E. G. Williamson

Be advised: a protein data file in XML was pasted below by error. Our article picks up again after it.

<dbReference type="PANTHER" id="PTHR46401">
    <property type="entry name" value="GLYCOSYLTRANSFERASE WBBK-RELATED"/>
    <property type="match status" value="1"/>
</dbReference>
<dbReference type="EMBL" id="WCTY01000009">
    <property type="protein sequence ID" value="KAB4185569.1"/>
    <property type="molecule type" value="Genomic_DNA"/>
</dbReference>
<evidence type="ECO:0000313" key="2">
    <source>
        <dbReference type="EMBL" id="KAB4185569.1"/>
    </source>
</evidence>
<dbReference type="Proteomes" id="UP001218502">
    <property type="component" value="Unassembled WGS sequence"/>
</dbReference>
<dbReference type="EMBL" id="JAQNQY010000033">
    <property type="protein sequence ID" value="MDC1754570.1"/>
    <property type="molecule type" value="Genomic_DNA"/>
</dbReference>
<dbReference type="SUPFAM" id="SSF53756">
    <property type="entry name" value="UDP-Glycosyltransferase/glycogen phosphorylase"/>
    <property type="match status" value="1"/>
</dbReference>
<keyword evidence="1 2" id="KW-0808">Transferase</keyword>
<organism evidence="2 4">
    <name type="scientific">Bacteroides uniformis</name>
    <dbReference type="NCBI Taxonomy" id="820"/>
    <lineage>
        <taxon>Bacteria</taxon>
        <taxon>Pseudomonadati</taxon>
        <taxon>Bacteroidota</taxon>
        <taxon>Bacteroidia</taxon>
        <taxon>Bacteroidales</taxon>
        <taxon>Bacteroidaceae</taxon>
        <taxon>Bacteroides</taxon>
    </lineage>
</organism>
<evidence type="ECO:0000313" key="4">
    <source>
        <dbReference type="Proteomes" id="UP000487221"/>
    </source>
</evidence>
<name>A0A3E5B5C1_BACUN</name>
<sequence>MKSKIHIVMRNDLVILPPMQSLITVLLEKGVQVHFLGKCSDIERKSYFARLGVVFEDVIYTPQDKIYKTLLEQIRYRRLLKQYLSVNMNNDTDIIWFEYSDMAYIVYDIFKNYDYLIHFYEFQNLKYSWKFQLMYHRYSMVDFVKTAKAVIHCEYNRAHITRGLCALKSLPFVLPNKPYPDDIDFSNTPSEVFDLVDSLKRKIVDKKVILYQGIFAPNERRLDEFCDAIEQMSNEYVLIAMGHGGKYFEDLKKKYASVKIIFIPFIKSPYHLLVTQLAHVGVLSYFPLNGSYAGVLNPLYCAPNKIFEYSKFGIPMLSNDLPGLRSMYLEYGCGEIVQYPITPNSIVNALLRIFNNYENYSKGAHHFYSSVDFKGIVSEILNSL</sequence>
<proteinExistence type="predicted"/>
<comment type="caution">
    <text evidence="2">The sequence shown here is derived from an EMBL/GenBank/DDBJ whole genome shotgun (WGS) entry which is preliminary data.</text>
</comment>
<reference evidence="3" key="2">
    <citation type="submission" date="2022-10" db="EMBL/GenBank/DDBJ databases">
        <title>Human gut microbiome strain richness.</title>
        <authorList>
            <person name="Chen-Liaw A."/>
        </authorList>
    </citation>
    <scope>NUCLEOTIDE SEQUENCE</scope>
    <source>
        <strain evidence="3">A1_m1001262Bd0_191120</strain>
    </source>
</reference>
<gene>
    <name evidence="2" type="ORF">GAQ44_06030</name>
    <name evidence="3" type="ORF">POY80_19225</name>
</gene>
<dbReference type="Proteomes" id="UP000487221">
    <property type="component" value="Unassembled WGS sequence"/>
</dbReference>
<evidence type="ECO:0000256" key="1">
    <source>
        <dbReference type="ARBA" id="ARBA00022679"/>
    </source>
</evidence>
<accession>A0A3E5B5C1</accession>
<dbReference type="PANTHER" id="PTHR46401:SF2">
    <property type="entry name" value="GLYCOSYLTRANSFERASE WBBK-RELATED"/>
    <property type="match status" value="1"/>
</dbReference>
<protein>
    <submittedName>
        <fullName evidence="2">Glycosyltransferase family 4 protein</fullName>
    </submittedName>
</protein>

The emergence of the counseling field as something other than pure vocational guidance made its greatest leap forward when, during the 1930s, E. G. Williamson (1900-1979) developed what is considered to be the first comprehensive theory of counseling (as distinguished from Freud's theory of psychoanalysis). Known as trait and factor theory, or the Minnesota Point of View for the the University of Minnesota where Williamson was on faculty, Williamson's approach initially grew out of the ideas of Frank Parsons. Although originally vocationally oriented, the approach was modified and soon was seen as a generic approach to counseling and psychotherapy. The trait and factor approach involved a series of five steps, which included (1) analysis: examining the problem and obtaining available records and testing on the client, (2) synthesis: summarizing and organizing the information to understand the problem, (3) diagnosis: interpreting the problem, (4) counseling: aiding the individual in finding solutions, and (5) follow-up: assuring propers support after counseling had ended.
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